Euro 2024: Cristiano Ronaldo back in the global spotlight to show he’s still a force

Eighteen months post the World Cup, Ronaldo is still scoring hat tricks, still breaking records, still owning that will to win and self-belief.

Published : Jun 05, 2024 17:22 IST , New York - 5 MINS READ

Cristiano Ronaldo will be looking for a 2016 repeat at the Euros for Portugal.
Cristiano Ronaldo will be looking for a 2016 repeat at the Euros for Portugal. | Photo Credit: REUTERS

Cristiano Ronaldo will be looking for a 2016 repeat at the Euros for Portugal. | Photo Credit: REUTERS

Cristiano Ronaldo had tears in his eyes as he walked off the field and seemingly into international retirement.

It was the 2022 World Cup and Portugal had just lost to Morocco in the quarterfinals, a shocking result that left Ronaldo inconsolable.

He was nearly 38 years old. Unarguably past his best. No longer a guaranteed starter for his country.

Was this the last time the football world would see Ronaldo — one of the game’s greatest-ever players — in a Portugal jersey?

READ MORE: Portugal at EURO 2024: Martinez replaces injured Otavio with Premier League winner Nunes

We really shouldn’t have underestimated him.

Eighteen months later, Ronaldo is still scoring hat tricks, still breaking records, still owning that will to win and self-belief — not to mention the toned physique — which has long set him apart from pretty much anyone else.

And still a key member of the Portugal team heading to the European Championship in Germany as one of the tournament favorites.

Indeed, Portugal coach Roberto Martinez, who was hired weeks after the World Cup, has retained the 39-year-old Ronaldo as captain.

“For us, he brings that experience,” Martinez said, “but, more than anything, probably the biggest surprise is that he approaches every day as a new way to be the best, a new way to keep impressing.”

READ MORE: Euro 2024 warm-up: Italy held to scoreless draw by Turkey

The Euros represent an opportunity for Ronaldo to remind football fans that he is still a force in the game.

Since the start of 2023, he has been playing in Saudi Arabia, pretty much out of the global spotlight and in a league that has thrown money at some high-profile — if maybe over-the-hill — superstars to generate attention and change the impression of football in the kingdom.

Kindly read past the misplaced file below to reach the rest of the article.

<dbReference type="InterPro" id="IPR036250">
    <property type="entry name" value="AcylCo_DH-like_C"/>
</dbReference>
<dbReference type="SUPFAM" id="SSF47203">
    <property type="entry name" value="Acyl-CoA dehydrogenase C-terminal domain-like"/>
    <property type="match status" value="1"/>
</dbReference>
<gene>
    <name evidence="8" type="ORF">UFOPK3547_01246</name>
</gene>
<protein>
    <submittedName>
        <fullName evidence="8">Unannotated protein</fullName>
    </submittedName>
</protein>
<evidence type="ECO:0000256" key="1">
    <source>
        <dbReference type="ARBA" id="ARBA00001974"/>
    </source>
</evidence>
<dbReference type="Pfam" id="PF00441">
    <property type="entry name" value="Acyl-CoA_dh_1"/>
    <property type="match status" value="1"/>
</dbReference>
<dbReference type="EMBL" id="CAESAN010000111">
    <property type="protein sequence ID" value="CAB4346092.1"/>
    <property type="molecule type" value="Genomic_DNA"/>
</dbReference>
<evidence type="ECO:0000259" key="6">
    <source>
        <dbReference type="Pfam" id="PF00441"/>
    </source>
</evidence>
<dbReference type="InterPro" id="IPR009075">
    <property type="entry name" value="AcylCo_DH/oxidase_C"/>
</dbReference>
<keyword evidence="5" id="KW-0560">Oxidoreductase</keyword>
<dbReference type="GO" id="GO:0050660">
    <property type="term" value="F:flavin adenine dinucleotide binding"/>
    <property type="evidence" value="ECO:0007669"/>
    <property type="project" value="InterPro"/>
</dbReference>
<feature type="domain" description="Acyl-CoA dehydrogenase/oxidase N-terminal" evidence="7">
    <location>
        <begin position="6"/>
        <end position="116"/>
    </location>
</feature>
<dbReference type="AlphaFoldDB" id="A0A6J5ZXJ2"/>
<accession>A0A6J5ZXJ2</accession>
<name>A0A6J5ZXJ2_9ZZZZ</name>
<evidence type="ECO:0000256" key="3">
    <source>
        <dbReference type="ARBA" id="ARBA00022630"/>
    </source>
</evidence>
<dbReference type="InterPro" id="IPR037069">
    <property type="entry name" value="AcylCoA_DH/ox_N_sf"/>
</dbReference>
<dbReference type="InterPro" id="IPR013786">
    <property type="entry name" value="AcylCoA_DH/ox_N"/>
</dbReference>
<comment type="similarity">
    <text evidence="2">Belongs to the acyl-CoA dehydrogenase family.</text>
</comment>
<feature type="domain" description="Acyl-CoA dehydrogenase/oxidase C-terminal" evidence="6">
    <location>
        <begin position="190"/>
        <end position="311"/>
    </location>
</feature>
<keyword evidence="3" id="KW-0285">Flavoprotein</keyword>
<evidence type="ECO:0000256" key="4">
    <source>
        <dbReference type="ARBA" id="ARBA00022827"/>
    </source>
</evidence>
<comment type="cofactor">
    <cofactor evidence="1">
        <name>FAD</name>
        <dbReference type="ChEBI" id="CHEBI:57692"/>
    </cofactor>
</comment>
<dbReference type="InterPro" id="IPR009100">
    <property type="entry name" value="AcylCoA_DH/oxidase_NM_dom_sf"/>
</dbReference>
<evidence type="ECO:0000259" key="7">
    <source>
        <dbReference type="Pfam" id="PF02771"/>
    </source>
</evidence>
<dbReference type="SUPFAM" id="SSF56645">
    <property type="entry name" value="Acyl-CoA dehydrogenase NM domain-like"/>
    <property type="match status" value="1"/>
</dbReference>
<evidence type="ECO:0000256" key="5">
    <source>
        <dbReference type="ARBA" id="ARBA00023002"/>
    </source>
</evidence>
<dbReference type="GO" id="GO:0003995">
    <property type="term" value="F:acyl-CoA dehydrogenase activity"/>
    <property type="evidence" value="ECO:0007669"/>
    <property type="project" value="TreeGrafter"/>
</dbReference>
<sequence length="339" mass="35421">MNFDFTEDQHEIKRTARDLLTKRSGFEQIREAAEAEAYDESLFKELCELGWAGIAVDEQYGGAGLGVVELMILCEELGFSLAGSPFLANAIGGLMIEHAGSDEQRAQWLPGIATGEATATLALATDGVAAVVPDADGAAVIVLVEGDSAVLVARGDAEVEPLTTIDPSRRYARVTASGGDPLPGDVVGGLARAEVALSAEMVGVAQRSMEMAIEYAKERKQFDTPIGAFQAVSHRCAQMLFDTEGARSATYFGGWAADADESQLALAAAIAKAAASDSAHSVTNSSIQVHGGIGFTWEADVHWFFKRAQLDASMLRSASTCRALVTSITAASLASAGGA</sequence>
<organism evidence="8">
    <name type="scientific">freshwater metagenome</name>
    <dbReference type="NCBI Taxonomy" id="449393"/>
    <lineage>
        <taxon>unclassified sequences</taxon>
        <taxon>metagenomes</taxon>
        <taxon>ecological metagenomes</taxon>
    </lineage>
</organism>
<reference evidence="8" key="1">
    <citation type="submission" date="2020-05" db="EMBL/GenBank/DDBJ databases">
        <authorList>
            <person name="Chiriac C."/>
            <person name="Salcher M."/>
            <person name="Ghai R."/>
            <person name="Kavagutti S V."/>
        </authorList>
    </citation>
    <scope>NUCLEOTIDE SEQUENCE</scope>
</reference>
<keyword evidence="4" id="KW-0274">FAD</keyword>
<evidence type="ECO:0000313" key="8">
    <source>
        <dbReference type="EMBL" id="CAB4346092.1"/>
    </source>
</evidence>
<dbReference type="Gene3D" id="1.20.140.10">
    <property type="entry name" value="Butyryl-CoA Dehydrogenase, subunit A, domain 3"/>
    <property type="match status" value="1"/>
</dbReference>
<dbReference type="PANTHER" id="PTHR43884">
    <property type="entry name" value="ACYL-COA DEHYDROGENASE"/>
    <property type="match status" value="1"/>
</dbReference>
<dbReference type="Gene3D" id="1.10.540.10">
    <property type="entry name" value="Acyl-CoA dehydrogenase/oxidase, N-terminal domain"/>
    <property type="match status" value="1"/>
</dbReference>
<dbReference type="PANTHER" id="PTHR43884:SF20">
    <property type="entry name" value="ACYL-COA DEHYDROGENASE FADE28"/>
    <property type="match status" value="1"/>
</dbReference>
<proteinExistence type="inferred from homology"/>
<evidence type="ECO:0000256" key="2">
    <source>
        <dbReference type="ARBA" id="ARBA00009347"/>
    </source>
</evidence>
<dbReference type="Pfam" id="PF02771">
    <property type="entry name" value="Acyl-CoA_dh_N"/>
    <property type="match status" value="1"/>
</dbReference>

Ronaldo, earning a reported $200 million a year, is still pouring in the goals — he was the top scorer in the Saudi Pro League with 35, a record in that division — even if critics have been quick to point out the low standard of play in the country.

“We don’t make choices based on where the players play,” said Martinez, who could not be more impressed with what Ronaldo has been doing in Saudi.

READ MORE: EURO 2024: Netherlands announces final 26-man squad; De Jong, Depay make the cut 

“He has become a central figure of a new project and the important thing for us, as a national team coach, is that he has been able to carry on scoring goals,” Martinez said.

“His stats are better than anything, subjectively, that you can say. He’s been the top goal scorer in 2023 in world football and he makes a total new beginning in a league that in the next few years is going to be talked about a lot.”

Ronaldo committed himself to Portugal even though it looked like his time with the national team was up after being benched for its knockout-stage games at the World Cup.

However, Portugal changed coaches — Martinez came in for Fernando Santos — and Ronaldo felt he still had plenty more to offer, not least adding to his world record of goals scored in men’s internationals that now stands at 128.

In a qualifying group for the Euros that didn’t feature any of Portugal’s top rivals, Ronaldo started nine of the 10 games and scored 10 goals — only behind Belgium’s Romelu Lukaku (14). He was captain whenever he started.

In short, Martinez fully believes in Ronaldo, a player he describes as “an iconic figure of the game,” heading into what will be the striker’s record-extending sixth European Championship and 11th major tournament.

“He keeps making the difference,” Martinez said, “and I think that, for us, this is a wonderful example for young players.”

Key is whether Ronaldo will be trusted — and he has the all-round fitness and sharpness — for the biggest games. He wasn’t in Qatar, after all.

Portugal has been drawn in a benign group on paper, also featuring Turkey, the Czech Republic and tournament debutant Georgia. But, what if Portugal plays France or the Netherlands in the quarterfinals, as could happen according to the knockout bracket: Does Ronaldo start then?

READ MORE: Euro 2024: Host Germany dominates but play out goalless draw against Ukraine in warm-up match

A big difference to the World Cup is that his backup, Goncalo Ramos, hasn’t been a regular starter at Paris Saint-Germain since his move from Benfica. He isn’t pushing Ronaldo for a starting place as much as he was in Qatar, where he arrived in red-hot form.

Martinez seems willing to forgo some of Ronaldo’s limitations — his inability to press as well as others, for example — because he is still so dangerous in front of goal.

Ronaldo has a long list of exciting midfielders and wingers ready to feed him chances — Bruno Fernandes, Rafael Leao, Diogo Jota, Bernardo Silva, Joao Felix. With holding midfielder Joao Palhinha protecting so well a defense that conceded just two goals in the entire qualifying campaign, there’s so much to like about Portugal’s chances in Germany.

Ronaldo saw his longtime rival, Lionel Messi, grab all the limelight at the World Cup by leading Argentina to the title.

Maybe there’s one more big major tournament left in Ronaldo, too.

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